An animal model has been developed to study the evolution of intraabdominal abscesses. Gelatin capsules containing pooled colonic contents and barium sulfate were prepared in an anaerobic chamber and implanted into the pelvic region of Wistar rats. The natural course of the ensuing disease was studied in various groups according to the source of the inoculum and sex of the recipient. Colonic contents derived from rats fed a grain diet produced a highly lethal disease with an 80% mortality rate for males and 100% for females. Most deaths occurred within 3 days of implantation, and autopsies showed generalized peritonitis. The addition of blood to the inoculum caused a rapidly fatal peritonitis in all animals. With an inoculum derived from meat fed rats implanted in male recipients, there was a biphasic disease. Initially, there was peritonitis associated with 43% mortality. All animals that survived this acute period developed discrete intraabdominal abscesses by the seventh postoperative day. The latter stage was characterized by an indolent course and progressive enlargement of abscesses.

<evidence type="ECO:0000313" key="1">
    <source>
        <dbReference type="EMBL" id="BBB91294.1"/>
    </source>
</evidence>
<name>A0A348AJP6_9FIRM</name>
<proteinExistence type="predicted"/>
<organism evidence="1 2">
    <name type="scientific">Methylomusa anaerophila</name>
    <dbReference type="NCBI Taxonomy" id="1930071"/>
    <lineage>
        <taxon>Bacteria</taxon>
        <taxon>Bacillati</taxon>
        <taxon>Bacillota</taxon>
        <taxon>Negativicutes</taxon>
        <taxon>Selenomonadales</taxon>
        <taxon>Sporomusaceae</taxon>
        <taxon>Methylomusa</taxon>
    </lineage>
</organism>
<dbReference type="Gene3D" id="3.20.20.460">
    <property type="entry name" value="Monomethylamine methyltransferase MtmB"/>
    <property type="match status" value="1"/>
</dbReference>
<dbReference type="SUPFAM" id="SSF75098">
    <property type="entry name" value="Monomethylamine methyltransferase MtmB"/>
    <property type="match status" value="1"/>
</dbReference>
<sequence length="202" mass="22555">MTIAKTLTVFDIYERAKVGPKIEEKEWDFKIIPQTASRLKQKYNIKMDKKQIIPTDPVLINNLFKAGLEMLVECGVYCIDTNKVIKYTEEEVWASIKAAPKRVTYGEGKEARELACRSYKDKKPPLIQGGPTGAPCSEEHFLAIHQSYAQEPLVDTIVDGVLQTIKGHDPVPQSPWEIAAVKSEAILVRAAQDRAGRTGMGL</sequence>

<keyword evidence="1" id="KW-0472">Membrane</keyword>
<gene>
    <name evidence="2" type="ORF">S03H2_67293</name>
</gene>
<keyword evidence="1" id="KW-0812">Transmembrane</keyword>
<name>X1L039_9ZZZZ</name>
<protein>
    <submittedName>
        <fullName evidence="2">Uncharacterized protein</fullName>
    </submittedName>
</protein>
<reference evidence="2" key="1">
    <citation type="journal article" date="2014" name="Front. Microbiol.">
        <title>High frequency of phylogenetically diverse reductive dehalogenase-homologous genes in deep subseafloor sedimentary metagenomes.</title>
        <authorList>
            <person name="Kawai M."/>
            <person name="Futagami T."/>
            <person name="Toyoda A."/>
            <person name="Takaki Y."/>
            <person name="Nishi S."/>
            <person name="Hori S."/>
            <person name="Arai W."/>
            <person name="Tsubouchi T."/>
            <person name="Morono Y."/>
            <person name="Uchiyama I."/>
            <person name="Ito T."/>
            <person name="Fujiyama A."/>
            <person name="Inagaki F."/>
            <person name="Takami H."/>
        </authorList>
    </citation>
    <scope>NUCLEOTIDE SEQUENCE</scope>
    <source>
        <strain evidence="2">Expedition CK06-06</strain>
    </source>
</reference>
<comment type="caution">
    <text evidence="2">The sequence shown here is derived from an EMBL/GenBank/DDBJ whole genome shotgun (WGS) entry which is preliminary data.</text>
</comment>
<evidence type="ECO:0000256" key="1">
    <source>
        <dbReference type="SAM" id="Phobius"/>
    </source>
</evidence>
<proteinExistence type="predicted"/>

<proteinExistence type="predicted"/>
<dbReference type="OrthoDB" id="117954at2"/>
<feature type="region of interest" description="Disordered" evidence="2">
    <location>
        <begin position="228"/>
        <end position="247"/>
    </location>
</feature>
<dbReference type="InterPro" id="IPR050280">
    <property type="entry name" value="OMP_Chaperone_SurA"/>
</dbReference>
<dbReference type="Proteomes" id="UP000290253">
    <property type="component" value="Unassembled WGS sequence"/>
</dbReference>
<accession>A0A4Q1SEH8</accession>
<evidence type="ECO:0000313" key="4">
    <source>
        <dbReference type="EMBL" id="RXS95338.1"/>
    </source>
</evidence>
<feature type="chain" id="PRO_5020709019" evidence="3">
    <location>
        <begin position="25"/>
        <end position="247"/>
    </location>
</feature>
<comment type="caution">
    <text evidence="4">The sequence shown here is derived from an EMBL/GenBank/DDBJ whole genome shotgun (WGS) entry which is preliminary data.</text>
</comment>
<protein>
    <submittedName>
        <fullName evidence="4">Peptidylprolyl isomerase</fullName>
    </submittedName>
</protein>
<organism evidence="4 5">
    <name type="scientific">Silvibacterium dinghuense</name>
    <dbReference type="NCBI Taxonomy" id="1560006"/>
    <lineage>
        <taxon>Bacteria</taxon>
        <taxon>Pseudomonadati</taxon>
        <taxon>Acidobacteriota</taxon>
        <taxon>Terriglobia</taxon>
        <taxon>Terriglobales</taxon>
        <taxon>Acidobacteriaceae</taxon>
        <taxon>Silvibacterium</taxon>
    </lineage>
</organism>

ASJC Scopus subject areas
- Infectious Diseases